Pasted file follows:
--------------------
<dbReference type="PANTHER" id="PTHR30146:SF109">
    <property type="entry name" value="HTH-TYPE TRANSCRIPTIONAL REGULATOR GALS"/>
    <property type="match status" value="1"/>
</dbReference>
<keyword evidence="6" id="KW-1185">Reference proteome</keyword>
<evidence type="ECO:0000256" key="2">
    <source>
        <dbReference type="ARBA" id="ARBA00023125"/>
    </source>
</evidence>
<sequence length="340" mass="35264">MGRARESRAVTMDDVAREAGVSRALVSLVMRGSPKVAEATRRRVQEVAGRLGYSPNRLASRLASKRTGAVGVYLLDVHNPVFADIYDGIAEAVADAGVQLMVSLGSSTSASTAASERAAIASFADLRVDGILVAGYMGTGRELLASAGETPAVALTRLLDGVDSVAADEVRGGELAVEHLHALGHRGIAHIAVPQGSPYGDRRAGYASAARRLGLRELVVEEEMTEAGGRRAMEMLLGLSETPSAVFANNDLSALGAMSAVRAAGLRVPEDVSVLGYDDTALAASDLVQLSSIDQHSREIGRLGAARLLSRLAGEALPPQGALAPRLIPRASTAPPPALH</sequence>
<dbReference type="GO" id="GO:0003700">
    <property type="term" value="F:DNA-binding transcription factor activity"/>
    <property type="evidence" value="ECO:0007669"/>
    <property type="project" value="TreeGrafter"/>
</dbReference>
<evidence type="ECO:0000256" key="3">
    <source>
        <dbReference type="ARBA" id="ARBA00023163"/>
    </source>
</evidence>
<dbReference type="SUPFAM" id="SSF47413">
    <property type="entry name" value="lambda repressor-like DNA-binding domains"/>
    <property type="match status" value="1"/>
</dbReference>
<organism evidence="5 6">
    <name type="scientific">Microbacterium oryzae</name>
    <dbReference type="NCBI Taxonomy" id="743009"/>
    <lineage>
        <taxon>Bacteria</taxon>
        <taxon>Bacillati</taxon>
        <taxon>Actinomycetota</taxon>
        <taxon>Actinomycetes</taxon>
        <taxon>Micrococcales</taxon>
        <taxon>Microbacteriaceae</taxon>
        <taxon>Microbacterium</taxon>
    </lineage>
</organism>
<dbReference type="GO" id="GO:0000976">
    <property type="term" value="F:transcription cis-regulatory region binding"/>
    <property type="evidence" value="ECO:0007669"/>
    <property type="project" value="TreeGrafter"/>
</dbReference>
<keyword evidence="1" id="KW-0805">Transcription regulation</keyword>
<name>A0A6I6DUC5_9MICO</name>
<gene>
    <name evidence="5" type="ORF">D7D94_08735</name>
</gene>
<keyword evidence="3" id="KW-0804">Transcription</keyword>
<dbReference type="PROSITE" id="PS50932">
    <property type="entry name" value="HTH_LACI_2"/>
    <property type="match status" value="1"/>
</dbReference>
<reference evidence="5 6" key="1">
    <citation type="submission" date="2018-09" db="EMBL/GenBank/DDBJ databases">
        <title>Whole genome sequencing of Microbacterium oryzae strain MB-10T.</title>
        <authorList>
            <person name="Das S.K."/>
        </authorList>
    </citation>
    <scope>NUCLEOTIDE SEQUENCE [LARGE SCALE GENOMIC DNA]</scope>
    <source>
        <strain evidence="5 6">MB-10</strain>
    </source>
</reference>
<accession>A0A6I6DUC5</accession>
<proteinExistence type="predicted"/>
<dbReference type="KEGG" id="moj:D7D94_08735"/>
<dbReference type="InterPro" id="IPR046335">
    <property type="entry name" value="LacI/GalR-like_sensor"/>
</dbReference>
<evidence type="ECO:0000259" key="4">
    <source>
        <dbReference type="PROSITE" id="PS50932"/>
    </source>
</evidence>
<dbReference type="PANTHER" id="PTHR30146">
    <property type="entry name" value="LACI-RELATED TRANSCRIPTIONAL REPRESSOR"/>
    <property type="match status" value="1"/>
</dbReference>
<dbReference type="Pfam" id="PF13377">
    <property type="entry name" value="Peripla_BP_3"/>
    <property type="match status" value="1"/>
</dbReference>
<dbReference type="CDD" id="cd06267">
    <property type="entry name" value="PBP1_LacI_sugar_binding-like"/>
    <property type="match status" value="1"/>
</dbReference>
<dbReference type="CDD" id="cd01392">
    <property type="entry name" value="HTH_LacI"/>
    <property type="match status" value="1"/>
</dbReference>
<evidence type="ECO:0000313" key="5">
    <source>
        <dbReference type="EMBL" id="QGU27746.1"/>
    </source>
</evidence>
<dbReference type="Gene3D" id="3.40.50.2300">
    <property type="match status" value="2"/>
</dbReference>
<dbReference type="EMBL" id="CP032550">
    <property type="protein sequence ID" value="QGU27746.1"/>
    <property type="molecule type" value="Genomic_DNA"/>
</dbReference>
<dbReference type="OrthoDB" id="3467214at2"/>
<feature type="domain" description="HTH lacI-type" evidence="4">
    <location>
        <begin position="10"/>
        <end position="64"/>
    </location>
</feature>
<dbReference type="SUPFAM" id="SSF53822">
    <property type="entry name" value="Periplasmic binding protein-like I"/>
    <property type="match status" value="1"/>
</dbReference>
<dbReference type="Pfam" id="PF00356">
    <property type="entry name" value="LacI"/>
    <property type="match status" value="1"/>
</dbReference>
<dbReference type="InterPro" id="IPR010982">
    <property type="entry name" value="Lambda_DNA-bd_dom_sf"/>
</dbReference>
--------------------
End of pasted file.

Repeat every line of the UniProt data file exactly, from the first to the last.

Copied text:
<dbReference type="PANTHER" id="PTHR30146:SF109">
    <property type="entry name" value="HTH-TYPE TRANSCRIPTIONAL REGULATOR GALS"/>
    <property type="match status" value="1"/>
</dbReference>
<keyword evidence="6" id="KW-1185">Reference proteome</keyword>
<evidence type="ECO:0000256" key="2">
    <source>
        <dbReference type="ARBA" id="ARBA00023125"/>
    </source>
</evidence>
<sequence length="340" mass="35264">MGRARESRAVTMDDVAREAGVSRALVSLVMRGSPKVAEATRRRVQEVAGRLGYSPNRLASRLASKRTGAVGVYLLDVHNPVFADIYDGIAEAVADAGVQLMVSLGSSTSASTAASERAAIASFADLRVDGILVAGYMGTGRELLASAGETPAVALTRLLDGVDSVAADEVRGGELAVEHLHALGHRGIAHIAVPQGSPYGDRRAGYASAARRLGLRELVVEEEMTEAGGRRAMEMLLGLSETPSAVFANNDLSALGAMSAVRAAGLRVPEDVSVLGYDDTALAASDLVQLSSIDQHSREIGRLGAARLLSRLAGEALPPQGALAPRLIPRASTAPPPALH</sequence>
<dbReference type="GO" id="GO:0003700">
    <property type="term" value="F:DNA-binding transcription factor activity"/>
    <property type="evidence" value="ECO:0007669"/>
    <property type="project" value="TreeGrafter"/>
</dbReference>
<evidence type="ECO:0000256" key="3">
    <source>
        <dbReference type="ARBA" id="ARBA00023163"/>
    </source>
</evidence>
<dbReference type="SUPFAM" id="SSF47413">
    <property type="entry name" value="lambda repressor-like DNA-binding domains"/>
    <property type="match status" value="1"/>
</dbReference>
<organism evidence="5 6">
    <name type="scientific">Microbacterium oryzae</name>
    <dbReference type="NCBI Taxonomy" id="743009"/>
    <lineage>
        <taxon>Bacteria</taxon>
        <taxon>Bacillati</taxon>
        <taxon>Actinomycetota</taxon>
        <taxon>Actinomycetes</taxon>
        <taxon>Micrococcales</taxon>
        <taxon>Microbacteriaceae</taxon>
        <taxon>Microbacterium</taxon>
    </lineage>
</organism>
<dbReference type="GO" id="GO:0000976">
    <property type="term" value="F:transcription cis-regulatory region binding"/>
    <property type="evidence" value="ECO:0007669"/>
    <property type="project" value="TreeGrafter"/>
</dbReference>
<keyword evidence="1" id="KW-0805">Transcription regulation</keyword>
<name>A0A6I6DUC5_9MICO</name>
<gene>
    <name evidence="5" type="ORF">D7D94_08735</name>
</gene>
<keyword evidence="3" id="KW-0804">Transcription</keyword>
<dbReference type="PROSITE" id="PS50932">
    <property type="entry name" value="HTH_LACI_2"/>
    <property type="match status" value="1"/>
</dbReference>
<reference evidence="5 6" key="1">
    <citation type="submission" date="2018-09" db="EMBL/GenBank/DDBJ databases">
        <title>Whole genome sequencing of Microbacterium oryzae strain MB-10T.</title>
        <authorList>
            <person name="Das S.K."/>
        </authorList>
    </citation>
    <scope>NUCLEOTIDE SEQUENCE [LARGE SCALE GENOMIC DNA]</scope>
    <source>
        <strain evidence="5 6">MB-10</strain>
    </source>
</reference>
<accession>A0A6I6DUC5</accession>
<proteinExistence type="predicted"/>
<dbReference type="KEGG" id="moj:D7D94_08735"/>
<dbReference type="InterPro" id="IPR046335">
    <property type="entry name" value="LacI/GalR-like_sensor"/>
</dbReference>
<evidence type="ECO:0000259" key="4">
    <source>
        <dbReference type="PROSITE" id="PS50932"/>
    </source>
</evidence>
<dbReference type="PANTHER" id="PTHR30146">
    <property type="entry name" value="LACI-RELATED TRANSCRIPTIONAL REPRESSOR"/>
    <property type="match status" value="1"/>
</dbReference>
<dbReference type="Pfam" id="PF13377">
    <property type="entry name" value="Peripla_BP_3"/>
    <property type="match status" value="1"/>
</dbReference>
<dbReference type="CDD" id="cd06267">
    <property type="entry name" value="PBP1_LacI_sugar_binding-like"/>
    <property type="match status" value="1"/>
</dbReference>
<dbReference type="CDD" id="cd01392">
    <property type="entry name" value="HTH_LacI"/>
    <property type="match status" value="1"/>
</dbReference>
<evidence type="ECO:0000313" key="5">
    <source>
        <dbReference type="EMBL" id="QGU27746.1"/>
    </source>
</evidence>
<dbReference type="Gene3D" id="3.40.50.2300">
    <property type="match status" value="2"/>
</dbReference>
<dbReference type="EMBL" id="CP032550">
    <property type="protein sequence ID" value="QGU27746.1"/>
    <property type="molecule type" value="Genomic_DNA"/>
</dbReference>
<dbReference type="OrthoDB" id="3467214at2"/>
<feature type="domain" description="HTH lacI-type" evidence="4">
    <location>
        <begin position="10"/>
        <end position="64"/>
    </location>
</feature>
<dbReference type="SUPFAM" id="SSF53822">
    <property type="entry name" value="Periplasmic binding protein-like I"/>
    <property type="match status" value="1"/>
</dbReference>
<dbReference type="Pfam" id="PF00356">
    <property type="entry name" value="LacI"/>
    <property type="match status" value="1"/>
</dbReference>
<dbReference type="InterPro" id="IPR010982">
    <property type="entry name" value="Lambda_DNA-bd_dom_sf"/>
</dbReference>